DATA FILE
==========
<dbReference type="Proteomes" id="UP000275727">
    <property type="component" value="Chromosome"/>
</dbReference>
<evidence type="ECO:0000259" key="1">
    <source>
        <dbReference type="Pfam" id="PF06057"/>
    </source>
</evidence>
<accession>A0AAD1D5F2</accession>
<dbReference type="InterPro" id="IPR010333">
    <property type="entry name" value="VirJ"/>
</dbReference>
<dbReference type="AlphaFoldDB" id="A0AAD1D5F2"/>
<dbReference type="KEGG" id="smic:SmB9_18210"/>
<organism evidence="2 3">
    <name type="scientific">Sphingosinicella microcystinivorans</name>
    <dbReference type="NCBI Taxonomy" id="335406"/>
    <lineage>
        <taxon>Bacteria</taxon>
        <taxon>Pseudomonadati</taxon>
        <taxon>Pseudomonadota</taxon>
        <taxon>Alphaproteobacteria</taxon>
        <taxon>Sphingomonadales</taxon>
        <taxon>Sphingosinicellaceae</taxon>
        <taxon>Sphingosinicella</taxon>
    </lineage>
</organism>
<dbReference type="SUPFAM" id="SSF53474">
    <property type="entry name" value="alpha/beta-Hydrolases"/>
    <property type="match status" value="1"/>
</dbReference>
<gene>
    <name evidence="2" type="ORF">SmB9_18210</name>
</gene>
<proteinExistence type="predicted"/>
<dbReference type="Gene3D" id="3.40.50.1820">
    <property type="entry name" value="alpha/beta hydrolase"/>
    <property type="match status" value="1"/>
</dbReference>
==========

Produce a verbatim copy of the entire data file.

<dbReference type="Proteomes" id="UP000275727">
    <property type="component" value="Chromosome"/>
</dbReference>
<evidence type="ECO:0000259" key="1">
    <source>
        <dbReference type="Pfam" id="PF06057"/>
    </source>
</evidence>
<accession>A0AAD1D5F2</accession>
<dbReference type="InterPro" id="IPR010333">
    <property type="entry name" value="VirJ"/>
</dbReference>
<dbReference type="AlphaFoldDB" id="A0AAD1D5F2"/>
<dbReference type="KEGG" id="smic:SmB9_18210"/>
<organism evidence="2 3">
    <name type="scientific">Sphingosinicella microcystinivorans</name>
    <dbReference type="NCBI Taxonomy" id="335406"/>
    <lineage>
        <taxon>Bacteria</taxon>
        <taxon>Pseudomonadati</taxon>
        <taxon>Pseudomonadota</taxon>
        <taxon>Alphaproteobacteria</taxon>
        <taxon>Sphingomonadales</taxon>
        <taxon>Sphingosinicellaceae</taxon>
        <taxon>Sphingosinicella</taxon>
    </lineage>
</organism>
<dbReference type="SUPFAM" id="SSF53474">
    <property type="entry name" value="alpha/beta-Hydrolases"/>
    <property type="match status" value="1"/>
</dbReference>
<gene>
    <name evidence="2" type="ORF">SmB9_18210</name>
</gene>
<proteinExistence type="predicted"/>
<dbReference type="Gene3D" id="3.40.50.1820">
    <property type="entry name" value="alpha/beta hydrolase"/>
    <property type="match status" value="1"/>
</dbReference>